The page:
In the city's western outskirts stood St.Peter's basilica.
The Aqua Traiana, which in ancient times had served this part of Rome,
had been restored in the late 8th century, but it had only worked again for
The Vatican could still rely on a small amount of water, thanks to a few
very early ducts, that had been originally dug by the time of pope Damasus (366-84);
they drew water from minor springs, that had been found somewhere below the
nearby Janiculum and Vatican hills.
These ducts supplied the main fountain
in St.Peter's courtyard (see part I page 2
and probably also two smaller ones, located not very far from the basilica.
They had remained in good condition thanks to maintainance works occasionally carried out,
especially under two popes: the afore-mentioned Nicholas V (1447-55) and Julius II (1503-13).
the old fountain facing St.Peter's,
featured in mid 16th century drawings
According to old documents, it was built around 1490. A decade later, probably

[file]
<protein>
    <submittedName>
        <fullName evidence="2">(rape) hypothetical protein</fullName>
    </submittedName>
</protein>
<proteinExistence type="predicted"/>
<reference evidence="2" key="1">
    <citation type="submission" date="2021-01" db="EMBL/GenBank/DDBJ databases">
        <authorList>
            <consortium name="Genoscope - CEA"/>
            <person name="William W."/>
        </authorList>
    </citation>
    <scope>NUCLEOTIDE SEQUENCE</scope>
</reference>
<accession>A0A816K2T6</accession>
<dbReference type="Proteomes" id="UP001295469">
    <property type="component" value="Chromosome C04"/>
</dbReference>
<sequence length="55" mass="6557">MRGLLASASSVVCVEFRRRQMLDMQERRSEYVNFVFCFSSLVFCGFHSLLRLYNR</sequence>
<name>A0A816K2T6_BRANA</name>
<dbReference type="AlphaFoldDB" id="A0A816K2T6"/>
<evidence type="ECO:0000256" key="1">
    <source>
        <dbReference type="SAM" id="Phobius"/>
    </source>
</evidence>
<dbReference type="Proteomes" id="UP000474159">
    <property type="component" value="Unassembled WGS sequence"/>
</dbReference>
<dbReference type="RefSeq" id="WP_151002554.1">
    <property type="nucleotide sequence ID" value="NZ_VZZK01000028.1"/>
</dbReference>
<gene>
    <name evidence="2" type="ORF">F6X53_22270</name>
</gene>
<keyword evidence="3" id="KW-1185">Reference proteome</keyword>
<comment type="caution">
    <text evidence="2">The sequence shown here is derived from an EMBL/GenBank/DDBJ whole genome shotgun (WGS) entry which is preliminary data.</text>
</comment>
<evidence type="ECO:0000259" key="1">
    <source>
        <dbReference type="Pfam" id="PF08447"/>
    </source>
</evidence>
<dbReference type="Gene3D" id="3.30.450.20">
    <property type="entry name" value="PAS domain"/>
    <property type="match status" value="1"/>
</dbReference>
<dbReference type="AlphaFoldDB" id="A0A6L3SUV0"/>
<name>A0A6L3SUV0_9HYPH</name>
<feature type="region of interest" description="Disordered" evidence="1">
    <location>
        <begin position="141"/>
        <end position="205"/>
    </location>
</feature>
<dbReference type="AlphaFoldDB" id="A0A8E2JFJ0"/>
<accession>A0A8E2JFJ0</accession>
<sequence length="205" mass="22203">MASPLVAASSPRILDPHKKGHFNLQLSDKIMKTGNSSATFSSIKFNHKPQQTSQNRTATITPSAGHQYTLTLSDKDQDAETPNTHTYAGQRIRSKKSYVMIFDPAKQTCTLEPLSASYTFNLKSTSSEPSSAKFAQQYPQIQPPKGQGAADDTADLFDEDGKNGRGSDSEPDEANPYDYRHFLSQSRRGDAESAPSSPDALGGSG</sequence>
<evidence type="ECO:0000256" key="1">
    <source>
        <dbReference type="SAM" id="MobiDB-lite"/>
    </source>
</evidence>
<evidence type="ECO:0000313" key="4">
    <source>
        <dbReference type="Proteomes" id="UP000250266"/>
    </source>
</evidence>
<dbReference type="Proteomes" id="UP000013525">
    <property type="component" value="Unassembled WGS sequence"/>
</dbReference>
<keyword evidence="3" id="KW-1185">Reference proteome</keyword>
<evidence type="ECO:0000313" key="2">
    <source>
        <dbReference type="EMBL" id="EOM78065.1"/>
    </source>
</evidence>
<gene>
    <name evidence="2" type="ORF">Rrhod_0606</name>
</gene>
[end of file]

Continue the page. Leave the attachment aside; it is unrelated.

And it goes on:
among other works for the Jubilee year 1500, pope Alexander VI had nozzles
shaped as bull's heads added to the top basin, but the fountain's shape remained
basically the same.
One of the two working fountains stood in the open place in front of the basilica,
today's St.Peter's Square; a few old drawings show in detail its elegant shape,
consisting of two round basins of different size, collecting the water that gushed
from the uppermost element, decorated with four small figures, and resting
on a circular base of three steps.
the old St.Peter's basilica and the fountain (arrow),
in the mid 1500s
An even older one is featured by the church of Santa Maria in Trastevere,
in a map dated 1472 which shows no fountain by St.Peter's yet. Being similar to
the previous one, it is likely that it may have acted as a source of inspiration
for the one described above.